In recent weeks we started receiving alerts whenever a new AWS EC2 Instance running Ubuntu 14.04 LTS was launched for a specific Auto Scaling Group. On average, one new instance would be provisioned per day but the fault would only occur for about one or two of the new instances per week.
The alert was an indicator that the new instance was unable to communicate with the message broker located on another instance. However, after approximately 20 minutes the issue would self-resolve. Also, if we manually provisioned a new replacement instance, it would successfully communicate with the broker.
With the short window of failure and no consistent period between occurrences so this problem continued through several operations shifts and staff members before a plan was established to capture more details of the problem.
On the next alert we were able to investigate and establish several facts:
- The affected instance was unable to communicate due to a connection timeout. It was sending TCP SYN packets and receiving no reply.
- The message broker was receiving the TCP SYN packet from the affected instance and replying with a SYN+ACK packet but the MAC address on the reply packet did not match the MAC address on the incoming SYN packet.
ip neigh showon the message broker instance reported that the IP address of the affected instance was associated with an unrelated MAC address and was in the
STALEstate but occasionally also in the
- The unrelated MAC address was not associated with any other instances running in the VPC nor any that had been recently terminated.
At this point we setup two monitors on the message broker instance while we waited for the problem to self-resolve. The first was a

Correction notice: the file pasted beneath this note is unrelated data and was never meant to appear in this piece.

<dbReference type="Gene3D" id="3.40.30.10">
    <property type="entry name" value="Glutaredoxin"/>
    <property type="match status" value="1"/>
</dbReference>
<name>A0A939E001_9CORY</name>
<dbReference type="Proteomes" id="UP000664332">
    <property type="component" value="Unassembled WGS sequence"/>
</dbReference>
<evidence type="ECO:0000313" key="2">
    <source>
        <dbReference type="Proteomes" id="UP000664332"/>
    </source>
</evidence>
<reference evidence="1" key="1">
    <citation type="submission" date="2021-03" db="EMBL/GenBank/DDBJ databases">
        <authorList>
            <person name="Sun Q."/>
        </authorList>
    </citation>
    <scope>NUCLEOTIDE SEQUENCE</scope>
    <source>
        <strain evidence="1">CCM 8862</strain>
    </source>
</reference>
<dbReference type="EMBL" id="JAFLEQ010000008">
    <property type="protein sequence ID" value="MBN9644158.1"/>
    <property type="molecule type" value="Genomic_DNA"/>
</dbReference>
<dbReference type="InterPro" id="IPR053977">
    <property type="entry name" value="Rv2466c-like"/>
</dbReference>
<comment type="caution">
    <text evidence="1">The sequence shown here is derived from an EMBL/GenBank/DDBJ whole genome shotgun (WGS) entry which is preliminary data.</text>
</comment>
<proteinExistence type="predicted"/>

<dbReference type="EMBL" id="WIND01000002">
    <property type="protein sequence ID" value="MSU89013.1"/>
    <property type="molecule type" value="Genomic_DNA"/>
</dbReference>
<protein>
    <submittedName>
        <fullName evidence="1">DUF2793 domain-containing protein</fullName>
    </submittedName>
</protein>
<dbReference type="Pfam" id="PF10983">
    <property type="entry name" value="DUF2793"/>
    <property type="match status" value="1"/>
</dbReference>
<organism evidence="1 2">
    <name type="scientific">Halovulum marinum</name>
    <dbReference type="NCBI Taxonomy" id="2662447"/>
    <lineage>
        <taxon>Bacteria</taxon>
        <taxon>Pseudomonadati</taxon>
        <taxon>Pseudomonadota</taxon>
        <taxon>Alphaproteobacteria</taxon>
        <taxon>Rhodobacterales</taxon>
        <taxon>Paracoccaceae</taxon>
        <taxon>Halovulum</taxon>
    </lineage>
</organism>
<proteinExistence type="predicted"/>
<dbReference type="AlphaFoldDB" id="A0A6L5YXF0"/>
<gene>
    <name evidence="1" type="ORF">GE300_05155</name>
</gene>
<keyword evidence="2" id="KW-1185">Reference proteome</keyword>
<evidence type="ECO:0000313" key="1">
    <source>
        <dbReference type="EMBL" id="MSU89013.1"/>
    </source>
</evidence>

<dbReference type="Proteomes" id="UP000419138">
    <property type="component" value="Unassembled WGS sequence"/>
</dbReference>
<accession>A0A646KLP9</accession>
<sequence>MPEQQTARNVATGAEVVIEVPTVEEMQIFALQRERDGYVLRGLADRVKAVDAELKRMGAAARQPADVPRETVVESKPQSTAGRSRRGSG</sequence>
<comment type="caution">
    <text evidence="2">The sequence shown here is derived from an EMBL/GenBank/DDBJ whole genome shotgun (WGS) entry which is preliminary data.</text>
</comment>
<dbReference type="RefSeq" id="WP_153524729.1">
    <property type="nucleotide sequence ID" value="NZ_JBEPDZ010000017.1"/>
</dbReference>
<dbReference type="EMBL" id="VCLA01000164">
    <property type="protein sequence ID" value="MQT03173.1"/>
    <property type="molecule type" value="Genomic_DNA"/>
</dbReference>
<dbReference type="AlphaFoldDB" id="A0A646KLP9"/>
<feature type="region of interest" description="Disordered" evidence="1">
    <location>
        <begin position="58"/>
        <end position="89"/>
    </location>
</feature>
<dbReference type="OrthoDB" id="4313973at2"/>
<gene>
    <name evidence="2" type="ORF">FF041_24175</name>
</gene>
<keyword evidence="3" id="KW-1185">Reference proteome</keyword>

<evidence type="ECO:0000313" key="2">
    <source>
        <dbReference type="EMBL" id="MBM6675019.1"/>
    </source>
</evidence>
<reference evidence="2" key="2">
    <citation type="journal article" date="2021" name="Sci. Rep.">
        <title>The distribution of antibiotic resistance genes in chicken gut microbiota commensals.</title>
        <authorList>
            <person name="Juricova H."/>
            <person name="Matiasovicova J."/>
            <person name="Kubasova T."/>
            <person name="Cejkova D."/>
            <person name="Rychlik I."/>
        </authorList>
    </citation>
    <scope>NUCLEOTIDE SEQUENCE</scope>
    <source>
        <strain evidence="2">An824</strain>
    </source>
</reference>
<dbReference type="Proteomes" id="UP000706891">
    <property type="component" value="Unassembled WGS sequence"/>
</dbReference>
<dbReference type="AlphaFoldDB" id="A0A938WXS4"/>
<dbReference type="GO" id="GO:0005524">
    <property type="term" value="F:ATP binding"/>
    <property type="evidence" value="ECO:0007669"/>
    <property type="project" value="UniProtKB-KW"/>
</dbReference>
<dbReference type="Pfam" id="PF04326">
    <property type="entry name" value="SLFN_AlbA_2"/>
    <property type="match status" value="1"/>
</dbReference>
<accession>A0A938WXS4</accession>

tcpdump to capture all ARP traffic and the second was a shell script to continuously poll and record the ARP table. The ARP traffic capture contained very little and nothing at all helpful but the ARP table records were very interesting.
While the affected instance was unable to connect to the message broker, the ARP table cycled through the states
DELAY and back to
REACHABLE again, retaining the same incorrect MAC address association the whole time. The
DELAY state never lasted as long as five seconds.
At the moment when the problem self-resolved, the
DELAY state did last for five seconds and then transitioned to the
PROBE state, then to the
FAILED state and finally back to
REACHABLE but this time with the correct MAC address.
This insight lead one of our team members to find this Red Hat bug describing a Linux kernel issue that aligned with exactly the behaviour we were experiencing. Unfortunately the fix for this bug wasn’t merged until Linux kernel 4.11 which was only released in May and reportedly won’t be officially available in Ubuntu until Artful Aardvark 17.10.
Our assessment of all the stale ARP entries on the message broker combined with the known scaling behaviours of the messaging clients suggested that some entries had been there for at least 8 weeks. So this wasn’t a by-product of replacing instances rapidly and recycling IP addresses in the subnet too quickly.
As an interim solution we have implemented a cron job to remove any stale entries from the message broker’s ARP table and this has prevented the alerts from re-appearing for several weeks now.